In a report published on Monday (September 28), British news outlet Channel 4 uncovered data showing the 2016 Trump presidential campaign used Facebook in an attempt to suppress 3.5 million Black votes. The leak revealed that campaign officials gathered information on nearly 200 million voters and divided them up into eight categories. One category, referred to as “Deterrence,” included the names of Black voters the campaign hoped “don’t show up to vote” on Election Day.
The suppression campaign disproportionally targeted Black voters in an attempt to hurt Hillary Clinton’s support at the polls. Reports Channel 4:
In Georgia, despite Black people constituting 32% of the population, they made up 61% of the ‘Deterrence’ category. In North Carolina, Black people are 22% of the population but were 46% of ‘Deterrence.’ In Wisconsin, Black people constitute just 5.4% of the population but made up 17% of ‘Deterrence.’
The disproportionate [categorizing] of Black Americans for ‘Deterrence’ is seen across the U.S. Overall, people of [color labeled] as Black, Hispanic, Asian and ‘Other’ groups made up 54% of the ‘Deterrence’ category. In contrast, other categories of voters the campaign wished to attract were overwhelmingly white.
The 2016 campaign preceded the first fall in Black turnout in 20 years and allowed Donald Trump to take shock victories in key states like Wisconsin and Michigan by wafer-thin margins, reaching the White House despite losing the popular vote to Hillary Clinton.
Channel 4 reports the Trump campaign worked with highly controversial British data firm Cambridge Analytica, which is no longer in business, to build the database used to target voters with discouraging ads.
The Washington Post says Trump’s re-election campaign denies the Channel 4 report, calling it “fake news.” The news is still “likely to intensify concerns about voter suppression and the opportunities afforded by Facebook to narrowly segment and target portions of the electorate,” according to The Post. Channel 4 does not indicate how they obtained the database.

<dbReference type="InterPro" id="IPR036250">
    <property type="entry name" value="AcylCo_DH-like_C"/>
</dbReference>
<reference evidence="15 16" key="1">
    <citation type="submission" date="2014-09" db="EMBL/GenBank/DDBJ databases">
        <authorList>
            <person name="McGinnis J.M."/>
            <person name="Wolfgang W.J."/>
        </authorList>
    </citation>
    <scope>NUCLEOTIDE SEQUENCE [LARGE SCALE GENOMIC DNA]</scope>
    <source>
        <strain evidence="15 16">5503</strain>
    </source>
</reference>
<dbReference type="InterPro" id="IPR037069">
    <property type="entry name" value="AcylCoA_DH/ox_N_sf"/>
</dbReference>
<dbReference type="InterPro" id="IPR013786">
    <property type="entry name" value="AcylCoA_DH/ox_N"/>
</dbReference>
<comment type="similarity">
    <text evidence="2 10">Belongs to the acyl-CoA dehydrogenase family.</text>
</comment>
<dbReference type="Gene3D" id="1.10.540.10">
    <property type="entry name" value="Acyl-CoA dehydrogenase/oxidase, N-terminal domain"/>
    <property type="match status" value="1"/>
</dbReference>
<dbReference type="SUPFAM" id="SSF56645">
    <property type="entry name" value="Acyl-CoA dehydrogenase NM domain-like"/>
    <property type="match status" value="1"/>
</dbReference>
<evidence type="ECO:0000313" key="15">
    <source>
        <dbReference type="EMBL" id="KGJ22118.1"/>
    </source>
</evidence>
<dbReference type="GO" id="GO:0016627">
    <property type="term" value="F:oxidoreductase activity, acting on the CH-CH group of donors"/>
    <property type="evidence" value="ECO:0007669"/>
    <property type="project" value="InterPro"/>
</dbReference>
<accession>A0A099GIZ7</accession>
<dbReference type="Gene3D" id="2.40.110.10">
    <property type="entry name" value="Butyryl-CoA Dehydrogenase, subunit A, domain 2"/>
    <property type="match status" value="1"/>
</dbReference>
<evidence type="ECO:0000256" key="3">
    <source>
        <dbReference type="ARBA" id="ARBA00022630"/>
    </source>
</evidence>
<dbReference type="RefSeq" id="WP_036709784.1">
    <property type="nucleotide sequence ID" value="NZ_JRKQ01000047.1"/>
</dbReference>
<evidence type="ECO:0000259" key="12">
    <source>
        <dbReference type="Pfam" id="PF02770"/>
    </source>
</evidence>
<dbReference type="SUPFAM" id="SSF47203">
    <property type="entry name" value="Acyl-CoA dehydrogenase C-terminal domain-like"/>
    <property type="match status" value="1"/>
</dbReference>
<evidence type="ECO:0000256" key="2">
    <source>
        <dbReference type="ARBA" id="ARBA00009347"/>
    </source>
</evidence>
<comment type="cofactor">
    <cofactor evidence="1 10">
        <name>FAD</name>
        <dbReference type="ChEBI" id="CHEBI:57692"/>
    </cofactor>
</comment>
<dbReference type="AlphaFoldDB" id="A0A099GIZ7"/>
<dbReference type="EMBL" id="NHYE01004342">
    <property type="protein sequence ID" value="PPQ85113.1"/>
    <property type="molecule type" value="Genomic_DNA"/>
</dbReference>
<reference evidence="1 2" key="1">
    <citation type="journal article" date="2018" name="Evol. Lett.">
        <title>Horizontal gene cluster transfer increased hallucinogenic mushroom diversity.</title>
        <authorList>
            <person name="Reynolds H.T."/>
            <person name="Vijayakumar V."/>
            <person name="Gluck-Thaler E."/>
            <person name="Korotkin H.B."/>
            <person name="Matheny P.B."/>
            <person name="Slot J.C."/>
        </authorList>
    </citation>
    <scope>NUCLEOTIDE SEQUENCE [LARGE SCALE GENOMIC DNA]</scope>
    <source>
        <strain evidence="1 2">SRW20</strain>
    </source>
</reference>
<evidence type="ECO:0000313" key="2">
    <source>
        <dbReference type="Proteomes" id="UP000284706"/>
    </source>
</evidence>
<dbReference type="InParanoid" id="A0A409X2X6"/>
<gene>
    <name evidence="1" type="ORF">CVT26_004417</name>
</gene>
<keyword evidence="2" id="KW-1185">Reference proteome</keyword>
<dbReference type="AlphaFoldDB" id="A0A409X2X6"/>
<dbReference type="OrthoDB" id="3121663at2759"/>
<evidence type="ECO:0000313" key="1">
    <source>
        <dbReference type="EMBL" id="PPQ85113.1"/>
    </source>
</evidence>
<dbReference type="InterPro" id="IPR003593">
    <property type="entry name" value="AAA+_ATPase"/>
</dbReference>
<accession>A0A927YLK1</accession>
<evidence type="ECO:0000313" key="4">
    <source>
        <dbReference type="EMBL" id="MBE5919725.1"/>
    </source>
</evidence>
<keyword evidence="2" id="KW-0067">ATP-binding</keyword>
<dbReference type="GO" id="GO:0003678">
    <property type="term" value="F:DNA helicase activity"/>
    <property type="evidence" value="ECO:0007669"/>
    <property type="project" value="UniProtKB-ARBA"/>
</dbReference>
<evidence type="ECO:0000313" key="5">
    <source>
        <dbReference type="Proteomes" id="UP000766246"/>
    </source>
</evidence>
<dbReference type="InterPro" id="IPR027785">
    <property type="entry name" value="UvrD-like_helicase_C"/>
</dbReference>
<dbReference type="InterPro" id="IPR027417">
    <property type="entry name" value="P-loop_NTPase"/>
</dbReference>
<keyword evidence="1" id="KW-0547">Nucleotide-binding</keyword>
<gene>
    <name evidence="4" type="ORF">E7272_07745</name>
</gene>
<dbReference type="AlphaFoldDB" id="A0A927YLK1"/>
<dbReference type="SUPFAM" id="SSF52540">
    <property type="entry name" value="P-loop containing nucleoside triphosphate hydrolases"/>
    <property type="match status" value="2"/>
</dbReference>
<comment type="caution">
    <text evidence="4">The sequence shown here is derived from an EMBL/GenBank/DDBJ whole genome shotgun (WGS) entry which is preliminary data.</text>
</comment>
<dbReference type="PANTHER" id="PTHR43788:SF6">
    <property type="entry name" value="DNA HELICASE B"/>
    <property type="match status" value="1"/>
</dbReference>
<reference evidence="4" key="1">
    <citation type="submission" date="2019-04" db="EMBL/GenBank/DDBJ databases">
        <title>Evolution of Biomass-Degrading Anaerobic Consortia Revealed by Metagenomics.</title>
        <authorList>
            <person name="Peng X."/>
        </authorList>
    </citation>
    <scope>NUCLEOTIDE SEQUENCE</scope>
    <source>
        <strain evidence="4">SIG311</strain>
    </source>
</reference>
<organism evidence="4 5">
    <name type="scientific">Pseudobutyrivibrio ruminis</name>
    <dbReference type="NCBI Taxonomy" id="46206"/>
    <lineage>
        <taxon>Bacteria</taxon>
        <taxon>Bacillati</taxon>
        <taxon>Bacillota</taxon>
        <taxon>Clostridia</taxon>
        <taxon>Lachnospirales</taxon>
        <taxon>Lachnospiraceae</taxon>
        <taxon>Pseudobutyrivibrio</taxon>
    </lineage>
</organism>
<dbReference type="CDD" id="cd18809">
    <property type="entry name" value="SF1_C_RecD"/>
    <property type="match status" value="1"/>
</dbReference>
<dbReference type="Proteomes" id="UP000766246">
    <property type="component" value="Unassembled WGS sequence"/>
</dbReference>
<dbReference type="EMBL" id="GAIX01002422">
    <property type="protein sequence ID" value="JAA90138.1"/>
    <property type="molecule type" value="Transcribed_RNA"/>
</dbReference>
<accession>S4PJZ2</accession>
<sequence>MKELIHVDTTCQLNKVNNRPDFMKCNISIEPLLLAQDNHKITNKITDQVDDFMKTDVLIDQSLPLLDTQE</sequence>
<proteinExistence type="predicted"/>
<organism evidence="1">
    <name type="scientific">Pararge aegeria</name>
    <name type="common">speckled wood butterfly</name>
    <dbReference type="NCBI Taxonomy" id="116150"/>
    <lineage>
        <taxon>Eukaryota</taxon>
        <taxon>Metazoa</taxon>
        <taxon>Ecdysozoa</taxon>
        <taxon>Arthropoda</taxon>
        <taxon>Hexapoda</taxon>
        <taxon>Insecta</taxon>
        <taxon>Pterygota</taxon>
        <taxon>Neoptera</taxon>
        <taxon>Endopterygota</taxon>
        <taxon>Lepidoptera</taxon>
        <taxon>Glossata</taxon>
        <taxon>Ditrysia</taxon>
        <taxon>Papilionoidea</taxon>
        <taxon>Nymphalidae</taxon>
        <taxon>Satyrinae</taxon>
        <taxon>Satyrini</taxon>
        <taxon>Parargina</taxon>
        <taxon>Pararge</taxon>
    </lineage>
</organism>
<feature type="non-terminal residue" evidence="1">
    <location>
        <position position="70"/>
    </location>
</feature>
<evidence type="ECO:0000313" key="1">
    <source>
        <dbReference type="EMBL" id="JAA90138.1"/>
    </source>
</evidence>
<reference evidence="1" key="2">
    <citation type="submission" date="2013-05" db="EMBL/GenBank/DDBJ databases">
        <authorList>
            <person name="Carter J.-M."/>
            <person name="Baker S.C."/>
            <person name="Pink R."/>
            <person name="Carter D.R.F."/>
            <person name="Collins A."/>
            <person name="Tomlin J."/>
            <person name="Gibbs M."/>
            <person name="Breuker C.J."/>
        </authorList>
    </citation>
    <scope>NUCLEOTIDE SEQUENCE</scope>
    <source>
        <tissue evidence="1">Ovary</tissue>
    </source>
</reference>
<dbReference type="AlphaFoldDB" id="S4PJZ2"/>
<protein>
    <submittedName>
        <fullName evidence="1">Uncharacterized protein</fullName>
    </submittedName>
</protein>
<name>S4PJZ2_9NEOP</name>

Reports The Post:
The material revives debates over the extent to which the voter profiles touted by Cambridge Analytica were actually used to sway the vote in 2016. The firm was founded in part by the Trump campaign’s onetime chief executive, Stephen K. Bannon, and collapsed in 2018 after news reports detailed its improper use of Facebook data in analyzing voters and other allegations of impropriety.
Wisconsin State Sen. Lena Taylor (D) spoke to The Post about the Channel 4 report, calling the news “shocking.”
“It just makes me feel disgusted what the president of the United States did to disenfranchise the citizens of our most important thing, which is our democracy,” Taylor said.
In a statement to The Post, Facebook, which was criticized by Channel 4 for its part in delivering ads meant to discourage voting in 2016, said this type of targeting isn’t taking place today.
“Since 2016, elections have changed and so has Facebook—what happened with Cambridge Analytica couldn’t happen today,” Facebook spokesman Andy Stone told The Post. “We have 35,000 people working to ensure the integrity of our platform, created a political ads library to make political advertising more transparent than anywhere else, and have protected more than 200 elections worldwide. We also have rules prohibiting voter suppression and are running the largest voting information campaign in American history.”